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Doggerland


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#751    Abramelin

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Posted 18 November 2011 - 08:24 PM

Some terribly boring sites about things connected with Doggerland, but I just post it so you all know scientists are not sitting around doing nothing concerning this topic.

Chapter 2
An Archaeological Resource Assessment and Research
Agenda for the Palaeolithic in the East Midlands (part of
Western Doggerland
).

http://www.le.ac.uk/...emidpal_000.pdf

==


CHAPTER NINE
A RADIOCARBON DATABASE FOR THE
MESOLITHIC AND EARLY NEOLITHIC IN
NORTHWEST EUROPE


Abstract
We have collated an extensive regional radiocarbon database for the
Mesolithic and Early Neolithic in Northwest Europe in the age range 10,000 to
4000 yrs 14C-BP (i.e. 11.7 ka calBP to 5000 calBP). The database contains more
than 4100 individual 14C-ages (each defined by its specific laboratory code), and
which are derived from c. 1000 different archaeological sites. The database is fully
(95%) georeferenced and covers the countries Belgium, Denmark, England/Wales,
Ireland, the Netherlands, and Scotland.


http://biblio.ugent....&fileOId=841758


#752    Abramelin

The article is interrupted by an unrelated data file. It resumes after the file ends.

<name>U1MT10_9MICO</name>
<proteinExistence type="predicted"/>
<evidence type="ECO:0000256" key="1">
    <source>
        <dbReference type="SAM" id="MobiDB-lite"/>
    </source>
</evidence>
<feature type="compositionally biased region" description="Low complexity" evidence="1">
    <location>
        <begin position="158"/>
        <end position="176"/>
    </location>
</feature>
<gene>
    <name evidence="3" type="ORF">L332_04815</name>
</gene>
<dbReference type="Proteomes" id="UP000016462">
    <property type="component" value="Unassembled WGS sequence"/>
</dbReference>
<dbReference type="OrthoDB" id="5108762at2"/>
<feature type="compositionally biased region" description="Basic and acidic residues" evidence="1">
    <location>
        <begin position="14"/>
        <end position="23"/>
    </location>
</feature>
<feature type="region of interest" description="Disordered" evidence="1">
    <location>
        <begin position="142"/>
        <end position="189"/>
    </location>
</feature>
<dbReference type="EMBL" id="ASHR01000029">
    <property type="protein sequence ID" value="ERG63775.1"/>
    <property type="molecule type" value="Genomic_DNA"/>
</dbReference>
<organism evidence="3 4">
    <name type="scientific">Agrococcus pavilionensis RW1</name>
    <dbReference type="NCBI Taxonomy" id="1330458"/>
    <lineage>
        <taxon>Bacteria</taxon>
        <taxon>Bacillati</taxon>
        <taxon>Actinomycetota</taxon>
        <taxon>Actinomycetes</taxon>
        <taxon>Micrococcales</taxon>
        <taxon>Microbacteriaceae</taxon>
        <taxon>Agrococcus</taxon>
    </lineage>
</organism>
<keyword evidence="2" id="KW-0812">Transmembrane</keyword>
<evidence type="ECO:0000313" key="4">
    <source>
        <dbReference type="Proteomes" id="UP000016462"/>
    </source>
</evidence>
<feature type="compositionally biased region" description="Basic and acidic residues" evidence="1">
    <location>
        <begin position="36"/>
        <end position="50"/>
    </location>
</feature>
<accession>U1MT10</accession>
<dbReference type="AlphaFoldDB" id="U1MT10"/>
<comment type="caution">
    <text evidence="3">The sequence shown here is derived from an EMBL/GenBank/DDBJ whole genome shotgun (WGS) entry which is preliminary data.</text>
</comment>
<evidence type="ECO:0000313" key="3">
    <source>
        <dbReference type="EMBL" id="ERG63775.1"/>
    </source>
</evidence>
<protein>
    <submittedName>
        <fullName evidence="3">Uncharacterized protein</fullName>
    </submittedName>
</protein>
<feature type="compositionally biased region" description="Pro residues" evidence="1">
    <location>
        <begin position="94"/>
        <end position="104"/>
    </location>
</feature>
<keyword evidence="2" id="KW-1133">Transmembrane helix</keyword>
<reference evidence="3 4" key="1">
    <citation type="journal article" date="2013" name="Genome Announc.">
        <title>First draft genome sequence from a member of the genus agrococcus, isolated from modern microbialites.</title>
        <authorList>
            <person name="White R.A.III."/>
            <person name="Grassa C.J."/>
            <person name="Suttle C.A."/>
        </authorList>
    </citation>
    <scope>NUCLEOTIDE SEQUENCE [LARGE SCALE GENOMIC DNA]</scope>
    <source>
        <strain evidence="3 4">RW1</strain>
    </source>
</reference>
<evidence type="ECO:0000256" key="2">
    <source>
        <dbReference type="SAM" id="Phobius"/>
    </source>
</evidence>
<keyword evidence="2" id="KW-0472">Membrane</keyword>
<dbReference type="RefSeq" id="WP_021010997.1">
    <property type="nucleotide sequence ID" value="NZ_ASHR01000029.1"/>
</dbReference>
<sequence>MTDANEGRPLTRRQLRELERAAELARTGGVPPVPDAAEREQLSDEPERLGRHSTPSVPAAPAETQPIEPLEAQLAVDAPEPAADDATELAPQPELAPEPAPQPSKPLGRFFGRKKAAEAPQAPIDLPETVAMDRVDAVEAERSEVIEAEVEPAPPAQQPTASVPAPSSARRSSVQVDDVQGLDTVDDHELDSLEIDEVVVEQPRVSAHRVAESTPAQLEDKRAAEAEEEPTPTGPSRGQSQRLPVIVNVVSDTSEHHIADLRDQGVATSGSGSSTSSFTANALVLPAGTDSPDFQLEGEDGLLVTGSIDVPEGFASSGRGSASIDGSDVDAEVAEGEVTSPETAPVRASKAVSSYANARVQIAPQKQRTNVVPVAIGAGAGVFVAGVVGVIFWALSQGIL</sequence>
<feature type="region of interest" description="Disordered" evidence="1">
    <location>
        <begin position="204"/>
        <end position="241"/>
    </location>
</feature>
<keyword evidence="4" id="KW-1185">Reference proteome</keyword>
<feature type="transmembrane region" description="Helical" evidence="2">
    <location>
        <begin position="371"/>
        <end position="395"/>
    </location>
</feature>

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Posted 18 November 2011 - 08:31 PM

And let's not forget about what I posted in the thread about the "Oera Linda Book" a couple of times.

The next is my translation of a part of the epic poem by Willem van Haren, 1741.

(the poem is about the exploits of the mythical founder of Friesland: Friso)



And, with Argentorix, through narrow currents
that lead to the cold sees of the feroceous Scyths
and separate the British Empire of great Europe
(T)Here was an old rumour, that Father Ocean,
tired of going along Thule's coast to the Northern Throne,
to steer icy sees to the coasts of the Samojeds,
ordered a meeting of the Western Rivers.
The Guadalquivir, who sprays the Wall of Seville,
and flows through a fertile land and rich pastures;
The silver Guadiana, carried on Swans's down;
The rich Tagus, carried on a golden wagon,
with a regal gesture, and royal panache;
The Douro, crowned with Rose and Stock Gillyflower,
and keeping a garland of flowers in his hands;
The boasting Garonne in the middle of her bonds;
The Loire, which, though tall of stature,
shares fame the least;
The Seine, which, by adorning itself with laurels
covets the dominion of all Rivers;
And an endless number of lesser watergods;
Called on Triton's horn in front of Amfrites' throne.
There the Ocean made them line up in order,
And, raising his waves a 1000 feet high,
attacked on the land that attached the Albion beach
to wealthy Europe; and, pushing with his hand,
The Mountains from their bases, the Rocks from their footings,